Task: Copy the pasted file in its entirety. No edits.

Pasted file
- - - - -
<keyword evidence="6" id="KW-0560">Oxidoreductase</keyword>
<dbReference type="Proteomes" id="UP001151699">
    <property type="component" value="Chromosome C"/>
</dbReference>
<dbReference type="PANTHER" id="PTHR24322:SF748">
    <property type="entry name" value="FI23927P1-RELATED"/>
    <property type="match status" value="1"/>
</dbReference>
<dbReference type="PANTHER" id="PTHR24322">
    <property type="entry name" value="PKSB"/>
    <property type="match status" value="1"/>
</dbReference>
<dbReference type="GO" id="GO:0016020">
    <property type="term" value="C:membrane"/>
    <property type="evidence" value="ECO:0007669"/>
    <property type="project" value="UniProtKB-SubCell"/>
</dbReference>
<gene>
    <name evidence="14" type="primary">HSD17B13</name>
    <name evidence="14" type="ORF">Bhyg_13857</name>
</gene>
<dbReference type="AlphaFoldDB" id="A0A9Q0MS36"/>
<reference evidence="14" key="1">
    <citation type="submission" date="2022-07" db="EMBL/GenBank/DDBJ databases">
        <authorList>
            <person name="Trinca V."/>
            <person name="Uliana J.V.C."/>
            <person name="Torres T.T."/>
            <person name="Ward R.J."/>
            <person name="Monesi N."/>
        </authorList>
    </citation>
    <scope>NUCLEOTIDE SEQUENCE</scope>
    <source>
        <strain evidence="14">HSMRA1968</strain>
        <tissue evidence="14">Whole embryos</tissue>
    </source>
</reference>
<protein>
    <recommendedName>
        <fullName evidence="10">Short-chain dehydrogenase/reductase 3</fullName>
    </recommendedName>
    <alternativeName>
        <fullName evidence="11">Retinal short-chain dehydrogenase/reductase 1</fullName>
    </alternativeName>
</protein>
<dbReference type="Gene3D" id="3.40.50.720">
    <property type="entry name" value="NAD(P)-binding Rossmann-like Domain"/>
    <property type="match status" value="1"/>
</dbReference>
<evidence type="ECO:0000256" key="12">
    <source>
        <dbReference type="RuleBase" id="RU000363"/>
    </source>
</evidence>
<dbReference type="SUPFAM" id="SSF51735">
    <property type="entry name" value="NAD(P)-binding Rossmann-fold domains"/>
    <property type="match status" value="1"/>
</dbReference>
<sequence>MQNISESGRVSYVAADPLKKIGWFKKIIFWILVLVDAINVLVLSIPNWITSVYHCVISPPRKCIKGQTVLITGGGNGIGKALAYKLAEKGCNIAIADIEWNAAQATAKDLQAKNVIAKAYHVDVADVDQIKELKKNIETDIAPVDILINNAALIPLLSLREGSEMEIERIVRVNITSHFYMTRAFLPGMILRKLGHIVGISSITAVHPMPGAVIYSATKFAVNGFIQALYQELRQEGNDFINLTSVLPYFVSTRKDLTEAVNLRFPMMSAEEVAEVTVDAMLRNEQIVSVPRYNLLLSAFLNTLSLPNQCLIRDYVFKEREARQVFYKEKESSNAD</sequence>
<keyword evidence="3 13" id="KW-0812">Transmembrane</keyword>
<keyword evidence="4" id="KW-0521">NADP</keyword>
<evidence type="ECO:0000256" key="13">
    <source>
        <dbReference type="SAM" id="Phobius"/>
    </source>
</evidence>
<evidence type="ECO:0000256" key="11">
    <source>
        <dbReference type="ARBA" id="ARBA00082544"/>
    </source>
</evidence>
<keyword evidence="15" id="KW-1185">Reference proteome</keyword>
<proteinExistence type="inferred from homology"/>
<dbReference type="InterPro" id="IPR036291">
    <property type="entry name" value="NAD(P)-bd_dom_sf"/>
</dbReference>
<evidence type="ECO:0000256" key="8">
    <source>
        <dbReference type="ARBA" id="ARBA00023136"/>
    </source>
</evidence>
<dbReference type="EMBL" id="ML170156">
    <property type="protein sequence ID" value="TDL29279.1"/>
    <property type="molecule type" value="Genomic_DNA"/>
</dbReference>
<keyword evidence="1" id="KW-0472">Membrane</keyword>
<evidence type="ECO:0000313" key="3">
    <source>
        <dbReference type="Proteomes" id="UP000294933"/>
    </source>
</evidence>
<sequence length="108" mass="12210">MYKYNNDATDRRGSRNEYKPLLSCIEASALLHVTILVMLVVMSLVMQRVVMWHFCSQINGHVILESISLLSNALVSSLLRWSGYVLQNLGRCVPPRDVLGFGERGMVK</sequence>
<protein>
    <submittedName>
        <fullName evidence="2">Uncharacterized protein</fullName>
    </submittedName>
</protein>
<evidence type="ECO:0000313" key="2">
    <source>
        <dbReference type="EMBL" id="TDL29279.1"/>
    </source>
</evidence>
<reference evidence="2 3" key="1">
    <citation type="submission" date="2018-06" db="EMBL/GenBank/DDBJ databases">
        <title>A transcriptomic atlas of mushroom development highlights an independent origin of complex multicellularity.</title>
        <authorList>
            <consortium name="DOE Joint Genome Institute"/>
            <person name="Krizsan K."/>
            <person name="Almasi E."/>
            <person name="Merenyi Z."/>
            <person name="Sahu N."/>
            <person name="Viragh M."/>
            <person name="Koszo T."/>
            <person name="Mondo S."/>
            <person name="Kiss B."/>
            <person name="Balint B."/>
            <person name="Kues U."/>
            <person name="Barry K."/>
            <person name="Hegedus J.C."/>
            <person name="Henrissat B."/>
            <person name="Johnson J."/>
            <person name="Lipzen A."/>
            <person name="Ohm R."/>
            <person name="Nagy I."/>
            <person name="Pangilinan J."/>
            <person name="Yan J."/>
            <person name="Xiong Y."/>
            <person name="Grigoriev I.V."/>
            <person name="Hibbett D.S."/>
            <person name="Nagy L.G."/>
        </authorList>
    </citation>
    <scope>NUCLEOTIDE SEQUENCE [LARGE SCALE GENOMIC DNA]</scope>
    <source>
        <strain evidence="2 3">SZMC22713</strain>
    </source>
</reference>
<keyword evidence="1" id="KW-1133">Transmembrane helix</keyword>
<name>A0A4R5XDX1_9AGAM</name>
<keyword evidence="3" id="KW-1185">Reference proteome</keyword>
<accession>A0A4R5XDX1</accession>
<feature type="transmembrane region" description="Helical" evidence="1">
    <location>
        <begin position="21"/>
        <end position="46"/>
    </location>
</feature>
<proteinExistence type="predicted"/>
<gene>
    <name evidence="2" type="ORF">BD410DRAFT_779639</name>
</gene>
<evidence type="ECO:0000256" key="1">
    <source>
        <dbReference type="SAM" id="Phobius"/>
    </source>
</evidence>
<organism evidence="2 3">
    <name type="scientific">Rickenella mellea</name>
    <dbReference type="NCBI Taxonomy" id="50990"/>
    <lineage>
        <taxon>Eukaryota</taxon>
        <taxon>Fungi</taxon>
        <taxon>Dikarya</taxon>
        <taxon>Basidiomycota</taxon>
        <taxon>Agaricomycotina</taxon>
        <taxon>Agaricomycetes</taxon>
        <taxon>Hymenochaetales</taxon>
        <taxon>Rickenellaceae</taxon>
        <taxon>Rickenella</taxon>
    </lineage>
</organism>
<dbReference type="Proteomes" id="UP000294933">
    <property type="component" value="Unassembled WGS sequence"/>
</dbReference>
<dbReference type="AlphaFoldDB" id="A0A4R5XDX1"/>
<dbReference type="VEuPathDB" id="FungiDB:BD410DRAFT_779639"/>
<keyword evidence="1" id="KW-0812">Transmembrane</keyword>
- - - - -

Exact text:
<keyword evidence="6" id="KW-0560">Oxidoreductase</keyword>
<dbReference type="Proteomes" id="UP001151699">
    <property type="component" value="Chromosome C"/>
</dbReference>
<dbReference type="PANTHER" id="PTHR24322:SF748">
    <property type="entry name" value="FI23927P1-RELATED"/>
    <property type="match status" value="1"/>
</dbReference>
<dbReference type="PANTHER" id="PTHR24322">
    <property type="entry name" value="PKSB"/>
    <property type="match status" value="1"/>
</dbReference>
<dbReference type="GO" id="GO:0016020">
    <property type="term" value="C:membrane"/>
    <property type="evidence" value="ECO:0007669"/>
    <property type="project" value="UniProtKB-SubCell"/>
</dbReference>
<gene>
    <name evidence="14" type="primary">HSD17B13</name>
    <name evidence="14" type="ORF">Bhyg_13857</name>
</gene>
<dbReference type="AlphaFoldDB" id="A0A9Q0MS36"/>
<reference evidence="14" key="1">
    <citation type="submission" date="2022-07" db="EMBL/GenBank/DDBJ databases">
        <authorList>
            <person name="Trinca V."/>
            <person name="Uliana J.V.C."/>
            <person name="Torres T.T."/>
            <person name="Ward R.J."/>
            <person name="Monesi N."/>
        </authorList>
    </citation>
    <scope>NUCLEOTIDE SEQUENCE</scope>
    <source>
        <strain evidence="14">HSMRA1968</strain>
        <tissue evidence="14">Whole embryos</tissue>
    </source>
</reference>
<protein>
    <recommendedName>
        <fullName evidence="10">Short-chain dehydrogenase/reductase 3</fullName>
    </recommendedName>
    <alternativeName>
        <fullName evidence="11">Retinal short-chain dehydrogenase/reductase 1</fullName>
    </alternativeName>
</protein>
<dbReference type="Gene3D" id="3.40.50.720">
    <property type="entry name" value="NAD(P)-binding Rossmann-like Domain"/>
    <property type="match status" value="1"/>
</dbReference>
<evidence type="ECO:0000256" key="12">
    <source>
        <dbReference type="RuleBase" id="RU000363"/>
    </source>
</evidence>
<dbReference type="SUPFAM" id="SSF51735">
    <property type="entry name" value="NAD(P)-binding Rossmann-fold domains"/>
    <property type="match status" value="1"/>
</dbReference>
<sequence>MQNISESGRVSYVAADPLKKIGWFKKIIFWILVLVDAINVLVLSIPNWITSVYHCVISPPRKCIKGQTVLITGGGNGIGKALAYKLAEKGCNIAIADIEWNAAQATAKDLQAKNVIAKAYHVDVADVDQIKELKKNIETDIAPVDILINNAALIPLLSLREGSEMEIERIVRVNITSHFYMTRAFLPGMILRKLGHIVGISSITAVHPMPGAVIYSATKFAVNGFIQALYQELRQEGNDFINLTSVLPYFVSTRKDLTEAVNLRFPMMSAEEVAEVTVDAMLRNEQIVSVPRYNLLLSAFLNTLSLPNQCLIRDYVFKEREARQVFYKEKESSNAD</sequence>
<keyword evidence="3 13" id="KW-0812">Transmembrane</keyword>
<keyword evidence="4" id="KW-0521">NADP</keyword>
<evidence type="ECO:0000256" key="13">
    <source>
        <dbReference type="SAM" id="Phobius"/>
    </source>
</evidence>
<evidence type="ECO:0000256" key="11">
    <source>
        <dbReference type="ARBA" id="ARBA00082544"/>
    </source>
</evidence>
<keyword evidence="15" id="KW-1185">Reference proteome</keyword>
<proteinExistence type="inferred from homology"/>
<dbReference type="InterPro" id="IPR036291">
    <property type="entry name" value="NAD(P)-bd_dom_sf"/>
</dbReference>
<evidence type="ECO:0000256" key="8">
    <source>
        <dbReference type="ARBA" id="ARBA00023136"/>
    </source>
</evidence>
<dbReference type="EMBL" id="ML170156">
    <property type="protein sequence ID" value="TDL29279.1"/>
    <property type="molecule type" value="Genomic_DNA"/>
</dbReference>
<keyword evidence="1" id="KW-0472">Membrane</keyword>
<evidence type="ECO:0000313" key="3">
    <source>
        <dbReference type="Proteomes" id="UP000294933"/>
    </source>
</evidence>
<sequence length="108" mass="12210">MYKYNNDATDRRGSRNEYKPLLSCIEASALLHVTILVMLVVMSLVMQRVVMWHFCSQINGHVILESISLLSNALVSSLLRWSGYVLQNLGRCVPPRDVLGFGERGMVK</sequence>
<protein>
    <submittedName>
        <fullName evidence="2">Uncharacterized protein</fullName>
    </submittedName>
</protein>
<evidence type="ECO:0000313" key="2">
    <source>
        <dbReference type="EMBL" id="TDL29279.1"/>
    </source>
</evidence>
<reference evidence="2 3" key="1">
    <citation type="submission" date="2018-06" db="EMBL/GenBank/DDBJ databases">
        <title>A transcriptomic atlas of mushroom development highlights an independent origin of complex multicellularity.</title>
        <authorList>
            <consortium name="DOE Joint Genome Institute"/>
            <person name="Krizsan K."/>
            <person name="Almasi E."/>
            <person name="Merenyi Z."/>
            <person name="Sahu N."/>
            <person name="Viragh M."/>
            <person name="Koszo T."/>
            <person name="Mondo S."/>
            <person name="Kiss B."/>
            <person name="Balint B."/>
            <person name="Kues U."/>
            <person name="Barry K."/>
            <person name="Hegedus J.C."/>
            <person name="Henrissat B."/>
            <person name="Johnson J."/>
            <person name="Lipzen A."/>
            <person name="Ohm R."/>
            <person name="Nagy I."/>
            <person name="Pangilinan J."/>
            <person name="Yan J."/>
            <person name="Xiong Y."/>
            <person name="Grigoriev I.V."/>
            <person name="Hibbett D.S."/>
            <person name="Nagy L.G."/>
        </authorList>
    </citation>
    <scope>NUCLEOTIDE SEQUENCE [LARGE SCALE GENOMIC DNA]</scope>
    <source>
        <strain evidence="2 3">SZMC22713</strain>
    </source>
</reference>
<keyword evidence="1" id="KW-1133">Transmembrane helix</keyword>
<name>A0A4R5XDX1_9AGAM</name>
<keyword evidence="3" id="KW-1185">Reference proteome</keyword>
<accession>A0A4R5XDX1</accession>
<feature type="transmembrane region" description="Helical" evidence="1">
    <location>
        <begin position="21"/>
        <end position="46"/>
    </location>
</feature>
<proteinExistence type="predicted"/>
<gene>
    <name evidence="2" type="ORF">BD410DRAFT_779639</name>
</gene>
<evidence type="ECO:0000256" key="1">
    <source>
        <dbReference type="SAM" id="Phobius"/>
    </source>
</evidence>
<organism evidence="2 3">
    <name type="scientific">Rickenella mellea</name>
    <dbReference type="NCBI Taxonomy" id="50990"/>
    <lineage>
        <taxon>Eukaryota</taxon>
        <taxon>Fungi</taxon>
        <taxon>Dikarya</taxon>
        <taxon>Basidiomycota</taxon>
        <taxon>Agaricomycotina</taxon>
        <taxon>Agaricomycetes</taxon>
        <taxon>Hymenochaetales</taxon>
        <taxon>Rickenellaceae</taxon>
        <taxon>Rickenella</taxon>
    </lineage>
</organism>
<dbReference type="Proteomes" id="UP000294933">
    <property type="component" value="Unassembled WGS sequence"/>
</dbReference>
<dbReference type="AlphaFoldDB" id="A0A4R5XDX1"/>
<dbReference type="VEuPathDB" id="FungiDB:BD410DRAFT_779639"/>
<keyword evidence="1" id="KW-0812">Transmembrane</keyword>